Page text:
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Leave it to the NBA to come with a make-up call three-and-a-half weeks later.
That's what Draymond Green's one-game suspension was last night - the make-up call for not suspending Green when he kicked Oklahoma City center Steven Adams in the balls during the Western Conference Finals way back when.
Otherwise, it was an extraordinarily ridiculous disciplinary action (more on that later) handed down against the Warriors forward. And that is saying something, given the NBA's penchant for getting this sort of thing wrong.
In the aftermath of all that, and of the Cavaliers' 112-97 victory over the Warriors (they now trail three games to two with a Game 6 coming up Wednesday night), it is up to fans to decide how much they care that the NBA believes two such wrongs make a right. It also gives all the teams in the league a nice little revenue boost by extending the Finals.
Isn't that nice for them?
And I suppose it was up to the league led by absent commissioner Adam Silver (they send out the flunkies to explain these sorts of dubious disciplinary decisions) to decide whether it would make a fool of itself twice, doubling down on the original bad call.
Sure enough, Green was suspended despite James initiating the incident in question in Game 5 with a scrubby little move that should never happen.
To start, the Cavaliers' forward got tangled up with Green and then was able to push him toward the floor. Green flopped a bit, hitting the deck when he probably could have simply moved on.
That was when James decided a little disrespect was in order, stepping over Green as the play continued. Green didn't take kindly to that, getting up and sending a few choice words in James' direction as he made incidental contact with James', well, undercarriage.
James, who revealed after the game that he was offended by something Green said (some reports said he was especially upset that Green called him a bitch, so be careful the next time you trash talk LeBron) then started advancing menacingly, kind of.
As is so often the case, teammates got in the way before any sort of real fisticuffs could break out. Some might have even suspected that James was pretending to be ticked off, knowing his teammates wouldn't allow him to do something completely stupid.
The bottom line was, James didn't react the way he did because he was fouled. He wasn't. Nevertheless during down time between Games 5 and 6, the league not only dreamed up an after-the-fact call, it deemed that Green had fouled James in flagrant fashion, necessitating the suspension.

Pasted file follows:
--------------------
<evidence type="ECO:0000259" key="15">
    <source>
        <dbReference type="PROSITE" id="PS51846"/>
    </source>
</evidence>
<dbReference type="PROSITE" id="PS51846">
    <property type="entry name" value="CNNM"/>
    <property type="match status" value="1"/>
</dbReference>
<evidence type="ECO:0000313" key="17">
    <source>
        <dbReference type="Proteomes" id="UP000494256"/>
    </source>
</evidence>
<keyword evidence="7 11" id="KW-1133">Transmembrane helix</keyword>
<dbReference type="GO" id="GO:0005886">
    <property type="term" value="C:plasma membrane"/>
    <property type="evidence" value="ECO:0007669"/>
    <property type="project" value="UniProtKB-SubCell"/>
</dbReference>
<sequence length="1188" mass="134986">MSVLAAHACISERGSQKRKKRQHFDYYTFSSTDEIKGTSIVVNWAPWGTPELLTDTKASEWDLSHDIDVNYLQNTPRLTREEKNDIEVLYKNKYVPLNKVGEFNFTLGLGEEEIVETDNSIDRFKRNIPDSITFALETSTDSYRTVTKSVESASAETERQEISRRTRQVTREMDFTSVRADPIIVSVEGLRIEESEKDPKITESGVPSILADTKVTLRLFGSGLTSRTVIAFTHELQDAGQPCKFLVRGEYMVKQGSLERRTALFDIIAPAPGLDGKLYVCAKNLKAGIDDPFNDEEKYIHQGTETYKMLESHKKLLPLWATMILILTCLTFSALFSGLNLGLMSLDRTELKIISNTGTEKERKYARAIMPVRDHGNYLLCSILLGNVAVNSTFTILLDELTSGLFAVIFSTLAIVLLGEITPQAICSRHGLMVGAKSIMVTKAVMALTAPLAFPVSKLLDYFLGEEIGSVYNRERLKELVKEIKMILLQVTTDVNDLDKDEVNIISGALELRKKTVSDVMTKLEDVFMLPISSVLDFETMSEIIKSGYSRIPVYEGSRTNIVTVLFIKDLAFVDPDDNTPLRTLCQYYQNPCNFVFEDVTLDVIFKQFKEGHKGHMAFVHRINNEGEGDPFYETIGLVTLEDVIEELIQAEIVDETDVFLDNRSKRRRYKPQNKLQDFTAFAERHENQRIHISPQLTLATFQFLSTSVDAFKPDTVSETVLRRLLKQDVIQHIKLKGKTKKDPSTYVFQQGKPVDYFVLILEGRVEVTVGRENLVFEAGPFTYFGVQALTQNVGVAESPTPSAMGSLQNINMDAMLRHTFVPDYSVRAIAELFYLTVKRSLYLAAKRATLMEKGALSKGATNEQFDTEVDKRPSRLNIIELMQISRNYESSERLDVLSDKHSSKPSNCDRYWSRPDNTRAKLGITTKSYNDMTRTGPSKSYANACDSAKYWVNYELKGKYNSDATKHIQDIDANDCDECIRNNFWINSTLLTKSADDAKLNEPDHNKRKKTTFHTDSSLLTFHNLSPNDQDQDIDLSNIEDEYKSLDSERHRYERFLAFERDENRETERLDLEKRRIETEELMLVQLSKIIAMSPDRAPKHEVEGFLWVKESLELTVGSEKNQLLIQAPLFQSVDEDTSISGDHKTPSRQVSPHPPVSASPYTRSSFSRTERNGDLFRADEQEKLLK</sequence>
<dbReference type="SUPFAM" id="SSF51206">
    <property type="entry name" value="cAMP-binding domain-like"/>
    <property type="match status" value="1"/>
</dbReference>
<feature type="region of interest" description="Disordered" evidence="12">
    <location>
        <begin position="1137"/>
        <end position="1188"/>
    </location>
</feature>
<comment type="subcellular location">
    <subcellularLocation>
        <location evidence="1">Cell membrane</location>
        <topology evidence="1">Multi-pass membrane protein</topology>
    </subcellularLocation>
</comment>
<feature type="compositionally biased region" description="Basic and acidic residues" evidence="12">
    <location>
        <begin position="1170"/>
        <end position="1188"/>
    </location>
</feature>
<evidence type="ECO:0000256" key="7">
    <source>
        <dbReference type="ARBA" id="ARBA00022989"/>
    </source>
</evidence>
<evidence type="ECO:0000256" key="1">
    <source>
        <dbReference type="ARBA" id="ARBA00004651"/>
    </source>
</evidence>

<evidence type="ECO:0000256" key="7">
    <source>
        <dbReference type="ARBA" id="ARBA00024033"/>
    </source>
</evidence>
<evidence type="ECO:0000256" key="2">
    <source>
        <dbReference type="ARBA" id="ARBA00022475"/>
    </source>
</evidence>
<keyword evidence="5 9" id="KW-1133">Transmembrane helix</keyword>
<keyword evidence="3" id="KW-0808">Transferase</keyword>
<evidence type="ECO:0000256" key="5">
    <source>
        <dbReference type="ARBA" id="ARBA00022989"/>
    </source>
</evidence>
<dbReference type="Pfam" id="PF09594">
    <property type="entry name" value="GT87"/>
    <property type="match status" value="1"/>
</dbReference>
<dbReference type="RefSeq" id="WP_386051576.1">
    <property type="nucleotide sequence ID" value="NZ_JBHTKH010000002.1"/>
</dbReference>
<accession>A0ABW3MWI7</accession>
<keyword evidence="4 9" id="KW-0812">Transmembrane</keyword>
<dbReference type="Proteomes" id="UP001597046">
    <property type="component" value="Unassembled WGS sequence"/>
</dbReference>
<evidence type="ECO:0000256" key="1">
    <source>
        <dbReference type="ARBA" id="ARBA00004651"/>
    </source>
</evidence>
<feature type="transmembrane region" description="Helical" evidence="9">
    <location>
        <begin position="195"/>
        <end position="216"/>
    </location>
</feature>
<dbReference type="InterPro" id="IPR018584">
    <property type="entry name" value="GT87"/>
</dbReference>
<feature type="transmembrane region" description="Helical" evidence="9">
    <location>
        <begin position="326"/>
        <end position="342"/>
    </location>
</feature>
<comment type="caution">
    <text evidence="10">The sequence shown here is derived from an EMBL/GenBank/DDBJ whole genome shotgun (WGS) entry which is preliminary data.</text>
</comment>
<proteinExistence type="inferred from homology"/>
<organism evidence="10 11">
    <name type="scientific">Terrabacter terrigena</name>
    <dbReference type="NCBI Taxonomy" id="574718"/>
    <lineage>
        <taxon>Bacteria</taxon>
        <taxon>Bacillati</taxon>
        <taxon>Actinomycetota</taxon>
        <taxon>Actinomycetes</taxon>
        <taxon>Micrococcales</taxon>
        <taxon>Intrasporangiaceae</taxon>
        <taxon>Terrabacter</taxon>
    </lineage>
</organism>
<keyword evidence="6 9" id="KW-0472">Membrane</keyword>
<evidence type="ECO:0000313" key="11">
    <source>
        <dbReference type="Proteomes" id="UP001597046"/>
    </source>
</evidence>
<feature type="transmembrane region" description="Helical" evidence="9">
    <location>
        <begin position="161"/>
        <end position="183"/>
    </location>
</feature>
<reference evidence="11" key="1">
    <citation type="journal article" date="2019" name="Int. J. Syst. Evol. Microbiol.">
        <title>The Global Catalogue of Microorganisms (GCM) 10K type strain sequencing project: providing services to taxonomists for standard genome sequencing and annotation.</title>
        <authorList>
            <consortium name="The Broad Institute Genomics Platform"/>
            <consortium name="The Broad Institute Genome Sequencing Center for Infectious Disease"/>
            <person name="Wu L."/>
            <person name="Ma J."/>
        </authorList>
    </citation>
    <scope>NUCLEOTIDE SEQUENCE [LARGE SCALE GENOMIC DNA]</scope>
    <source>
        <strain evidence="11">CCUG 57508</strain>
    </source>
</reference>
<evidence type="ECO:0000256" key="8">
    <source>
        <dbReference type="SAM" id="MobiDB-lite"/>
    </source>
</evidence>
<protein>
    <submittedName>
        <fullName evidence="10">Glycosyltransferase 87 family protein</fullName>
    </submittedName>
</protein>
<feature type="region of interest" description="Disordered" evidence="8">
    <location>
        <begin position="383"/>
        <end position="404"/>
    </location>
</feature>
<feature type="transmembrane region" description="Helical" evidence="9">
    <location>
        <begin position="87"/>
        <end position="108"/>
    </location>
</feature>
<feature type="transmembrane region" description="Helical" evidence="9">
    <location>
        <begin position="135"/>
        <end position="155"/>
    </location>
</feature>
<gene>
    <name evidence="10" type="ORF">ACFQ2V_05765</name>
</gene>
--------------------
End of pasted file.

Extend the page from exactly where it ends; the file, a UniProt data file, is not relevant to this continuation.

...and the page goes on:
And so Game 5 was played without the Warriors' most versatile defensive player (well, maybe it is a tie between Green and Andre Iguodala, who is from Illinois by the way, in case you missed it the last seven times I mentioned it), who is also their best rebounder and passer. And LeBron and Kyrie Irving both scored 41 points to lead a Cavalier rout.
The make-up call has a long, necessary history in the NBA. Refs tacitly acknowledge they botched a previous call by quickly making a call that goes the other way to even things out. In a perfect world those calls wouldn't be necessary but we don't . . . I don't think you need me to finish that thought.
But a make-up call with more than three weeks between it and the previously botched whistle - come on!
Silver has already done some great things in his short term at the helm of the NBA. His successful banishment of former Clippers owner Donald Sterling has gone down in history as one of the best sports commissioner actions ever.
In the end, this probably works out fine for the NBA. But if the Cavaliers go home and force a Game 7, then it gets a bit dicey. The NBA was tremendously lucky the Thunder beat the Warriors in the game when Green should have been suspended. If the Cavaliers win the whole thing in part because Green was suspended for Game 5, that also makes history. But Mr. Silver definitely won't enjoy the telling of it.
Jim "Coach" Coffman welcomes your comments.
Convenient competing narratives.Continue reading "All Is Not Forgiven, John Fox & Co." »
Posted on Dec 11, 2017